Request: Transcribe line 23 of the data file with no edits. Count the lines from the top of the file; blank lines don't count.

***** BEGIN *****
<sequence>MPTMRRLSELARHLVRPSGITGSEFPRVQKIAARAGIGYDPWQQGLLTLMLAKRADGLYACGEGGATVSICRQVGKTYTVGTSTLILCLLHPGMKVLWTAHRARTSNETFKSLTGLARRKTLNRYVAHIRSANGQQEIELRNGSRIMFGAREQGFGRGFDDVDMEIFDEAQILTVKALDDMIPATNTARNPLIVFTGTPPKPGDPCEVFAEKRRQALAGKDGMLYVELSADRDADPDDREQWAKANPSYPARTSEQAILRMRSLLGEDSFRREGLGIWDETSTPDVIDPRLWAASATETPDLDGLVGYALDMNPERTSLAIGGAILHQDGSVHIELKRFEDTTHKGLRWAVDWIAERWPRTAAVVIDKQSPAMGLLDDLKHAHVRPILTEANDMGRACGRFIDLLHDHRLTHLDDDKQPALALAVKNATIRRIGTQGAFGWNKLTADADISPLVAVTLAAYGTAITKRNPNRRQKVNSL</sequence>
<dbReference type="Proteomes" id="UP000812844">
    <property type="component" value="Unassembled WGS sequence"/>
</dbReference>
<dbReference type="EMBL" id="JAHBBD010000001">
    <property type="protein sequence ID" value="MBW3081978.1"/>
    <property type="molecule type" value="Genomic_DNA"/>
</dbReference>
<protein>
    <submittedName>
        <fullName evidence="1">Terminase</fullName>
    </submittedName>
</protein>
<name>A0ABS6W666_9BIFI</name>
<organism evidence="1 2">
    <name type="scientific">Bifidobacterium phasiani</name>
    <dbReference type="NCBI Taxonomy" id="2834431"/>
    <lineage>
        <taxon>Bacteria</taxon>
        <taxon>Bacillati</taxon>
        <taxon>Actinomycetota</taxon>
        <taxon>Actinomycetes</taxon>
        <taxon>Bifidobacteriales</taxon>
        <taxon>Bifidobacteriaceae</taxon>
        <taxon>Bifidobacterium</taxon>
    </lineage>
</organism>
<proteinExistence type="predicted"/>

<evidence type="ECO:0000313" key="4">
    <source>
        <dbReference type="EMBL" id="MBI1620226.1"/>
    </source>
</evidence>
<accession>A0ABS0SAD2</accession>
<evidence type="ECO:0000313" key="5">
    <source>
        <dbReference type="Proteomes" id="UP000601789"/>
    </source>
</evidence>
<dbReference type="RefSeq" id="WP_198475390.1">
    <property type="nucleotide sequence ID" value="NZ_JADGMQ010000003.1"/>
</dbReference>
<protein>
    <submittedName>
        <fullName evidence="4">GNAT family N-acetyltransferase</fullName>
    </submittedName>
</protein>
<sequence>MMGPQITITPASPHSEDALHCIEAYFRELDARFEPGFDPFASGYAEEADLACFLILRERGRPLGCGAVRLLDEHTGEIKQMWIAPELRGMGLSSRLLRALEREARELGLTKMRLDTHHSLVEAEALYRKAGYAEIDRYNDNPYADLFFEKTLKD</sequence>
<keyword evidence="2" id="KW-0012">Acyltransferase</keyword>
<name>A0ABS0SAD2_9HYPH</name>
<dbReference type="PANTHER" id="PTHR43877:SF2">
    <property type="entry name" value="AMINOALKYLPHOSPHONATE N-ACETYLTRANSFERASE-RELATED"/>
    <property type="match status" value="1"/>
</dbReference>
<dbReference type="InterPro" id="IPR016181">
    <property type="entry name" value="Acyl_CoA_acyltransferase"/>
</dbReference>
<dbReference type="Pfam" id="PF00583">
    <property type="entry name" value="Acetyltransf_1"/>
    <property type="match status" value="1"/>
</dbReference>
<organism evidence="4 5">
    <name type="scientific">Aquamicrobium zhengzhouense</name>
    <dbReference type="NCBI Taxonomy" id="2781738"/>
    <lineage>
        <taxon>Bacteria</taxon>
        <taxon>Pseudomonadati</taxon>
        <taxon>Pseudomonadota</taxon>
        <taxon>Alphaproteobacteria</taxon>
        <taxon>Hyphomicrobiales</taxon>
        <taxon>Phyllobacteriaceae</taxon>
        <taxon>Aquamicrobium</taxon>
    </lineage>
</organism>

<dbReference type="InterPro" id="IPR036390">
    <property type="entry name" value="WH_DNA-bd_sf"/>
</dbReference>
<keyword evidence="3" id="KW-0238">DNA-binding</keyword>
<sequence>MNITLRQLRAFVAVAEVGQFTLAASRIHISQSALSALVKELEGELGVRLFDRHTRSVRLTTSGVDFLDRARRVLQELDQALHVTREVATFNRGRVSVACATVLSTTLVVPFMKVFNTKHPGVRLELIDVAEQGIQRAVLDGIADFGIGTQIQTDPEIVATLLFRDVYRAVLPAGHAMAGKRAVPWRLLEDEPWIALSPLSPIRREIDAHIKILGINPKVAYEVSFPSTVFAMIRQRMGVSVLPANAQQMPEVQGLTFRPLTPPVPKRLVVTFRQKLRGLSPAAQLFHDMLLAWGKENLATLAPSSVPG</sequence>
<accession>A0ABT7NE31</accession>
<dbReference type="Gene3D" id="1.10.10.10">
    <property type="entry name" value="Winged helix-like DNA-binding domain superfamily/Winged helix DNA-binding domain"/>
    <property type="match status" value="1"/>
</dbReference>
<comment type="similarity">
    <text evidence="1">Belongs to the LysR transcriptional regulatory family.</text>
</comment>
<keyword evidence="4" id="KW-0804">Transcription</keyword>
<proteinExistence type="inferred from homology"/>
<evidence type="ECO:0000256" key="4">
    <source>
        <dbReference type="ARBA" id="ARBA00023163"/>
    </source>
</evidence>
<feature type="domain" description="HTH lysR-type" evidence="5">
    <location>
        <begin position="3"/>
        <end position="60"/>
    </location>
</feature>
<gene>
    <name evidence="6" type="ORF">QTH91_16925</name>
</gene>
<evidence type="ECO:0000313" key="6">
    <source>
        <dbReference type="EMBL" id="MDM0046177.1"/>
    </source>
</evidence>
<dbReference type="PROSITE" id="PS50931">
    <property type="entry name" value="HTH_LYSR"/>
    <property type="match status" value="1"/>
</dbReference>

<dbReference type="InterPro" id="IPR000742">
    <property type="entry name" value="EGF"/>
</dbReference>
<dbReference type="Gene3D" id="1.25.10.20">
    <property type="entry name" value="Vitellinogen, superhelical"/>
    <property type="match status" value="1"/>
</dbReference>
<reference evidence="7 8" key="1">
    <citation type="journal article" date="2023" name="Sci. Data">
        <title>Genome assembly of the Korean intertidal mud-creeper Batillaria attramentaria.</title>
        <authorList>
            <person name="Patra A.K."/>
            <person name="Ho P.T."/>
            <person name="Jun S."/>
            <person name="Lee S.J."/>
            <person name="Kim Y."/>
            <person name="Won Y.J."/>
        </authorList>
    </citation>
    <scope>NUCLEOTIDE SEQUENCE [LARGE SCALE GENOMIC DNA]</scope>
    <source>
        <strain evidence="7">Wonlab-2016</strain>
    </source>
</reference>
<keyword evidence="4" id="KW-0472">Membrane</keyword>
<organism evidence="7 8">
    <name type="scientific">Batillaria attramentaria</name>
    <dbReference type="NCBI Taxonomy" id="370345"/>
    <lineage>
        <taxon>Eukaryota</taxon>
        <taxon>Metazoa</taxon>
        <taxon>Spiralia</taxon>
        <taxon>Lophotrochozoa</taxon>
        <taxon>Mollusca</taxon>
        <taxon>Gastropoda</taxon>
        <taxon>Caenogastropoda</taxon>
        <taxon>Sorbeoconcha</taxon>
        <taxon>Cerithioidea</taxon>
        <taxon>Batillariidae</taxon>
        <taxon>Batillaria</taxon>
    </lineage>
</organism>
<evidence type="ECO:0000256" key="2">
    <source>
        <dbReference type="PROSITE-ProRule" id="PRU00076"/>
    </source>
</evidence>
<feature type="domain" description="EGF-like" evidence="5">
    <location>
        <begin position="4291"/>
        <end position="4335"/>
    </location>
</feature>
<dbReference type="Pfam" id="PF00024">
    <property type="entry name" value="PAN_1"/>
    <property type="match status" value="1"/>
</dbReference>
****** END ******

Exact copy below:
        <taxon>Bifidobacteriales</taxon>